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Mythbust

Britain’s EU rebate not in danger

by Sam Ashworth-Hayes | 10.06.2016

Myth: Britain’s budget rebate is in danger

InFact: If the EU wanted to scrap, reduce or otherwise change the rebate, there would need to be a unanimous Council vote. In other words, Britain could veto it.

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When the Leave camp is confronted with the fact that we don’t send £350 million a week to Brussels because Margaret Thatcher secured us a “rebate”, it oftens replies that the rebate is under threat. Michael Gove, for example, has said: “That rebate is decided by other countries. It’s not up to us.”

This isn’t true.

To scrap, reduce or otherwise change the rebate, there would need to be a unanimous Council vote. In other words, Britain could veto it.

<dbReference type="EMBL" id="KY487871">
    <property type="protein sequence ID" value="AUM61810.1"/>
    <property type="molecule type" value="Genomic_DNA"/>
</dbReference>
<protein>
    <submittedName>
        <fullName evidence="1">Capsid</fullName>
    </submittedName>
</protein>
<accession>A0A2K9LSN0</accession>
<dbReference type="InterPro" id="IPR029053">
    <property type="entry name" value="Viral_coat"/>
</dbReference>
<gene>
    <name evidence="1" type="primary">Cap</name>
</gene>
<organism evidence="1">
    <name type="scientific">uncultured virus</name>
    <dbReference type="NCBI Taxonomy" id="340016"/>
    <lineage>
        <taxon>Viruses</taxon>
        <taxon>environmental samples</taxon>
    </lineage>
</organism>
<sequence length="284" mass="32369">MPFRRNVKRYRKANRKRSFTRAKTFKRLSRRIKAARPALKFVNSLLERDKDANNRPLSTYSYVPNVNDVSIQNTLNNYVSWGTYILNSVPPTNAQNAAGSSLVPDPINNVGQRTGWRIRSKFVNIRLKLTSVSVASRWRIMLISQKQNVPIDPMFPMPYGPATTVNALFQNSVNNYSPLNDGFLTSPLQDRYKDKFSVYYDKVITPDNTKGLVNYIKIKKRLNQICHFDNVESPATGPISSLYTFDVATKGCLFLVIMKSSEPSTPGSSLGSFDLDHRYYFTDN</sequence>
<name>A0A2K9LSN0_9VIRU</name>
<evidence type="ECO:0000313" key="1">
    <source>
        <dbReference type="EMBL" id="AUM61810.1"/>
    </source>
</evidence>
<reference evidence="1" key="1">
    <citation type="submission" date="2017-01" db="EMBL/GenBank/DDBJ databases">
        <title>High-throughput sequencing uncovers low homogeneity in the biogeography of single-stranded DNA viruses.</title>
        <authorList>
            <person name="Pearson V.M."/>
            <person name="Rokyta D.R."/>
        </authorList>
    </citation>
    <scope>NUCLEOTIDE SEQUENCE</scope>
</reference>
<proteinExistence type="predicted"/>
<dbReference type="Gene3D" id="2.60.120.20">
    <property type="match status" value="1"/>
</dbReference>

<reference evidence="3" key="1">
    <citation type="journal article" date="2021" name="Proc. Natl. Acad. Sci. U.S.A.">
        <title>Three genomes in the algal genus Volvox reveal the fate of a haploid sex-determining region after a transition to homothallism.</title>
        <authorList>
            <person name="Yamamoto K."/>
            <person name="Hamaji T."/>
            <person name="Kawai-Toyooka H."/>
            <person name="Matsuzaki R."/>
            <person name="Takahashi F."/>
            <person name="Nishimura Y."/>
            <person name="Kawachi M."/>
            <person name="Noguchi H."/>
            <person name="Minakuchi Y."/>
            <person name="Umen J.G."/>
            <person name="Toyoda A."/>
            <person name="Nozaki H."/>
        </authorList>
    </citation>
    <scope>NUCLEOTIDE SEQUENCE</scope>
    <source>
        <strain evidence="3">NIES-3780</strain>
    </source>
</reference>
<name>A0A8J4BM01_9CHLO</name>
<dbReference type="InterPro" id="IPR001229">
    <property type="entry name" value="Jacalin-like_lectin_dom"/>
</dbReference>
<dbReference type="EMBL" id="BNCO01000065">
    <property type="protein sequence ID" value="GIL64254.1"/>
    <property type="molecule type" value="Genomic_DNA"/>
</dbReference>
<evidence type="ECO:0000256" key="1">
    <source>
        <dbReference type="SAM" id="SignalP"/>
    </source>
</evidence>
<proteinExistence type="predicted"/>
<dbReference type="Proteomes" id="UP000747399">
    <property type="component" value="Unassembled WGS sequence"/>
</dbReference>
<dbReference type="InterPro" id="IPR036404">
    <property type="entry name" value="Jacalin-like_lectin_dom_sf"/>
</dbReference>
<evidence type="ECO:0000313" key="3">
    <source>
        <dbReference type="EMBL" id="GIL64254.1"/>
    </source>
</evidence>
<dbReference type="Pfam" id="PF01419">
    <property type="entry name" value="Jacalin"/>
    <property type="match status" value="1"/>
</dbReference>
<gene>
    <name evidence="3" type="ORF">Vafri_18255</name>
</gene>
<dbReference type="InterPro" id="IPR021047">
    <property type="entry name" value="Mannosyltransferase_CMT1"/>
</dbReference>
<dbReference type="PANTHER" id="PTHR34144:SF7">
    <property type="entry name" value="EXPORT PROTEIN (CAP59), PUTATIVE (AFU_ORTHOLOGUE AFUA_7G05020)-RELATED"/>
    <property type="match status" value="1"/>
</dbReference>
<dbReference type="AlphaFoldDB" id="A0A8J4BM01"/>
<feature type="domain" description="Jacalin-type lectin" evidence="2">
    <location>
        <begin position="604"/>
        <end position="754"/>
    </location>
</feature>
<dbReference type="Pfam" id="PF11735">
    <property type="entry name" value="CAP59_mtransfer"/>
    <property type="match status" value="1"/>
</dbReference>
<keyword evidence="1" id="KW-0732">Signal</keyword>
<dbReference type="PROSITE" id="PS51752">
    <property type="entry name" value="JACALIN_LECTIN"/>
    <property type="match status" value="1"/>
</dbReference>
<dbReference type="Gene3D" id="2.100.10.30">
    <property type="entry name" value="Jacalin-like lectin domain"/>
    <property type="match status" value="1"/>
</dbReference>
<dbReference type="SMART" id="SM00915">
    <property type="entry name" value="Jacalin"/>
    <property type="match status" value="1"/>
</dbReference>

The rebate is written into the rules governing the ways the EU raises money. As a European Parliament briefing note puts it: “The UK rebate has … become de facto permanent”, since “unanimity of the Member States” would be required to change it.

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The rebate is, of course, vulnerable to the whims of British ministers — as are most UK policy matters. But isn’t that the sort of domestic control eurosceptics say they want?

This article is an adaptation of a piece that previously appeared on InFacts.

Edited by Hugo Dixon